C) I ensure real-time data synchronization across all systems

4. Compliance with global employment, tax, and payroll laws

A) Compliance updates are manually managed and often outdated or incorrect for various jurisdictions
B) I have introduced automated compliance updates, but they do not cover all jurisdictions
C) My compliance updates are automated across all operating jurisdictions

5. Documentation

A) I rely on undocumented processes and individual knowledge for payroll management
B) I have developed some documented processes and contingency plans
C) My processes are well-documented with robust contingency plans for staff absence

6. Data reporting

A) My payroll system lacks employee self-service options, affecting employee satisfaction with payroll processes
B) I make some use of centralized reporting and metrics for workforce analysis
C) I provide extensive reporting and analytics with centralized dashboards, real-time data, and customizable reports

7. Employee self-service options

A) My payroll system lacks employee self-service options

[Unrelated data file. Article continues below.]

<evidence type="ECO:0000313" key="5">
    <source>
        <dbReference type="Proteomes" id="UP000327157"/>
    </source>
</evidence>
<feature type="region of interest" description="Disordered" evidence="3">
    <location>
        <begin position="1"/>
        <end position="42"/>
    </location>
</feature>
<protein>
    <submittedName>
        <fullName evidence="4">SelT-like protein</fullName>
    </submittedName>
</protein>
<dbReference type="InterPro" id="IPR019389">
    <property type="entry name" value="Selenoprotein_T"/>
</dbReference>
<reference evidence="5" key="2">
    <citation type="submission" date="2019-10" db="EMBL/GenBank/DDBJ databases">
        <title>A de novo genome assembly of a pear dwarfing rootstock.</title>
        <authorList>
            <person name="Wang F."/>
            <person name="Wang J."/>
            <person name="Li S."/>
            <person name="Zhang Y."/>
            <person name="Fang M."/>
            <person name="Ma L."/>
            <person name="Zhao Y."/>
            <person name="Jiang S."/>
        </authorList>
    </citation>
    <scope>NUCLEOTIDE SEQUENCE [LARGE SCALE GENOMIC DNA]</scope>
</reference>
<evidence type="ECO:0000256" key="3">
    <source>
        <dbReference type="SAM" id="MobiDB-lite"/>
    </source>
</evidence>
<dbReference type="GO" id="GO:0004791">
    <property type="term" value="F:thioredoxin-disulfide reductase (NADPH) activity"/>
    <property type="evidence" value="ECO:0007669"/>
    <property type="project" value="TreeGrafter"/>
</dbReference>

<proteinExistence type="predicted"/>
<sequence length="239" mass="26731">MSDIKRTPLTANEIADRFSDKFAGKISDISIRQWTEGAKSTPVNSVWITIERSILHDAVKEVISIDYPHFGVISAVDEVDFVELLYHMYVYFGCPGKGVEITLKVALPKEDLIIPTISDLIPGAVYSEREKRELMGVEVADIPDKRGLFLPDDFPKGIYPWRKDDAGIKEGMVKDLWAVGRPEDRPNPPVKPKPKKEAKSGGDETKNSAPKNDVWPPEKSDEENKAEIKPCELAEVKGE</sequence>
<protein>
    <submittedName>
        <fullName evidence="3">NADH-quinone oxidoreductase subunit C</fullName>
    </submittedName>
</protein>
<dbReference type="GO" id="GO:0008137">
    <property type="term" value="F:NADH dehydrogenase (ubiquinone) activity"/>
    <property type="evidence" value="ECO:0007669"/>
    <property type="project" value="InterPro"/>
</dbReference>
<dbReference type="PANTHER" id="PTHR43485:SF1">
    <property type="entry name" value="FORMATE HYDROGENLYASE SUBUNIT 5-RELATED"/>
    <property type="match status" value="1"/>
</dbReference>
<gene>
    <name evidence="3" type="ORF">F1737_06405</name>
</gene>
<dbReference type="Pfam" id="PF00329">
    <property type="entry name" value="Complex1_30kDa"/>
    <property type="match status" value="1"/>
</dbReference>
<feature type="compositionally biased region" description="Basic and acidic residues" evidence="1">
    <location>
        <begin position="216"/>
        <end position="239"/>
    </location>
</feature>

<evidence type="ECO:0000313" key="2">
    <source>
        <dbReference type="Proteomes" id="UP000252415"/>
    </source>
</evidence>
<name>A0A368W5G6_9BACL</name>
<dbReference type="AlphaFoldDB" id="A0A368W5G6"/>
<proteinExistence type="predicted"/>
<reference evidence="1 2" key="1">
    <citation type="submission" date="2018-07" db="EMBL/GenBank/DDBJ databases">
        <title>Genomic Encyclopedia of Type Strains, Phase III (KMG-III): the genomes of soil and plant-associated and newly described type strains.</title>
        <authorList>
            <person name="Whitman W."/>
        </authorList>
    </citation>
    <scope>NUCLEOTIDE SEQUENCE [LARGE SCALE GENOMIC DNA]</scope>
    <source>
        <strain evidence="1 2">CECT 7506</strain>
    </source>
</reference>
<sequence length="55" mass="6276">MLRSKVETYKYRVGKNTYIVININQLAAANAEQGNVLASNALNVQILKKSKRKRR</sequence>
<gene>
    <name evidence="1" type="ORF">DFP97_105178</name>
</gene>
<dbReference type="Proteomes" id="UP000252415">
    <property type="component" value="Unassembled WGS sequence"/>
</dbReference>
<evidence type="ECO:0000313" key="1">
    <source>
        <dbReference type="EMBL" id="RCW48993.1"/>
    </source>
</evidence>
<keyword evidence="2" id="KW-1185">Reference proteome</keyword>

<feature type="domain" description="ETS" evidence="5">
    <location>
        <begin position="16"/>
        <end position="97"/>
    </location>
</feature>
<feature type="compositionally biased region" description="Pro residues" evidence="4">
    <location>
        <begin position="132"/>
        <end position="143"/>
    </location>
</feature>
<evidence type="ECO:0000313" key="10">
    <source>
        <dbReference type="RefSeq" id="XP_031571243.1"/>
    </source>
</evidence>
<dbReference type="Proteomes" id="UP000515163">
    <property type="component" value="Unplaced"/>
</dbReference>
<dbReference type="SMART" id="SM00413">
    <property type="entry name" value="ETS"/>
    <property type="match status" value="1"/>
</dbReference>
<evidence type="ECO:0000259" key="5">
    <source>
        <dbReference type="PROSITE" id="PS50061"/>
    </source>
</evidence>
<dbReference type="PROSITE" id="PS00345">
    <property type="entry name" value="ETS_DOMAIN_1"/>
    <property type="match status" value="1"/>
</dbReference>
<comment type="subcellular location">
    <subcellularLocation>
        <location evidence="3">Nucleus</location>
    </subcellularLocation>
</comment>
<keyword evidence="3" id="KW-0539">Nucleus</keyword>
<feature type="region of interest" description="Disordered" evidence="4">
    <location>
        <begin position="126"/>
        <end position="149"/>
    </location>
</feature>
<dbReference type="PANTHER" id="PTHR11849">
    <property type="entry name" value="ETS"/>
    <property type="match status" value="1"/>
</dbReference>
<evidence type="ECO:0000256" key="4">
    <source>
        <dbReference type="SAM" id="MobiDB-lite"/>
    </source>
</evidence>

B) I offer some online access to payroll information but not a comprehensive self-service solution
C) I offer comprehensive employee self-service options

8. Scalability for a global workforce

A) I struggle with adding new employees or expanding operations efficiently due to limited scalability
B) I am increasing my focus on scalability with some cloud-based solutions
C) My systems are highly scalable with cloud infrastructure to support global workforce growth

9. Employee training and support

A) Minimal training and support are available for my payroll staff
B) I have enhanced training and support for my payroll staff
C) My payroll team receives regular, in-depth training sessions and accessible support

10. Security and data protection

A) My security measures are basic, potentially exposing me to vulnerabilities in data protection
B) I have implemented some data and security measures but have not considered global requirements
C) I have stringent security and data protection measures, including encryption and multi-factor authentication to ensure cross-border compliance and security

A: 0

B: 0

C: 0

Tally your selected statements to see which maturity level—Low (A), Medium (B), or High (C)—most of your answers align with. This will give you insight into your current payroll system's maturity and guide you toward areas for enhancement.

Level up your global payroll services with Deel

As your global workforce matures, consider whether your current approach to payroll can support you. With a global payroll solution that centralizes your processes and gives your team a single point of contact, a move to Deel will allow you to simplify your operations and scale them more effectively. 


Book a demo and see first-hand how Deel can transform your payroll management.